Magnetic gel creates light, flat eco-speakers
A substance derived from wood pulp has been used to develop flat, high quality loudspeakers by researchers at KTH Royal Institute of Technology in Sweden. Using magnetic cellulose gel the team were able to remove the need for a large permanent magnet and create speakers where the magnetic particles were part of the membrane itself.
Richard Olsson, a KTH researcher in chemical science, supervised the doctoral research behind the magnetic cellulose gel and worked with fellow KTH researcher Lars Berglund and Valter Ström, a scientist in engineering physics of materials.
The group recently demonstrated the speakers for the first time and published their findings in the journal of the Royal Society of Chemistry.
Olsson believes this is the first reported magnetic speaker membrane and, along with his colleagues, has patented the magnetic cellulose gel, which was created by attaching magnetic nanoparticles to cellulose nanofibrils.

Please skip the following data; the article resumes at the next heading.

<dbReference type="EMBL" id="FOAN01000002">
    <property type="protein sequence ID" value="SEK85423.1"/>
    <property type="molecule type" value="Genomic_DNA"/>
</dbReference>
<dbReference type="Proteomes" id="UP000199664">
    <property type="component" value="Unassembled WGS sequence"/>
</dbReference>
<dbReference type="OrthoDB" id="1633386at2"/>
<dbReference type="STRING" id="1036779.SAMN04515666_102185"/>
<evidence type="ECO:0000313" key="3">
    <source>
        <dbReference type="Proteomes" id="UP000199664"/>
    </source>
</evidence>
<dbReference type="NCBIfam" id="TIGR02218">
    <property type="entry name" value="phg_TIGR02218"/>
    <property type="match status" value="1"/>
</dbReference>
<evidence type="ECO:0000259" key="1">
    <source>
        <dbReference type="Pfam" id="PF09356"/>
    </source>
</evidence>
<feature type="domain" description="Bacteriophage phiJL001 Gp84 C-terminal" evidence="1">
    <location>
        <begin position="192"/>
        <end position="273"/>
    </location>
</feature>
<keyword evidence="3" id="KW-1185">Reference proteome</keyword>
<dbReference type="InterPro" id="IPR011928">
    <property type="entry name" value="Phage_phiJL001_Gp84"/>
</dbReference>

The cellulose comes from renewable wood pulp. The gel is cast into a membrane, which is then allowed to dry. The membrane’s strength is that it has a rapid reaction capability, which means a high degree of precision in sound reproduction.
Ordinary speakers include a large permanent magnet. The speaker cone's movement, which creates sound waves, is driven by a voice coil that is wrapped around the permanent magnet and attached to the cone.
With the cellulose membrane speakers, the magnetic particles are part of the membrane itself. The KTH speaker has a coil, but it has no direct contact with the cone, so the only thing that creates sound is the movement of air. All of these components can be manufactured at a very small scale.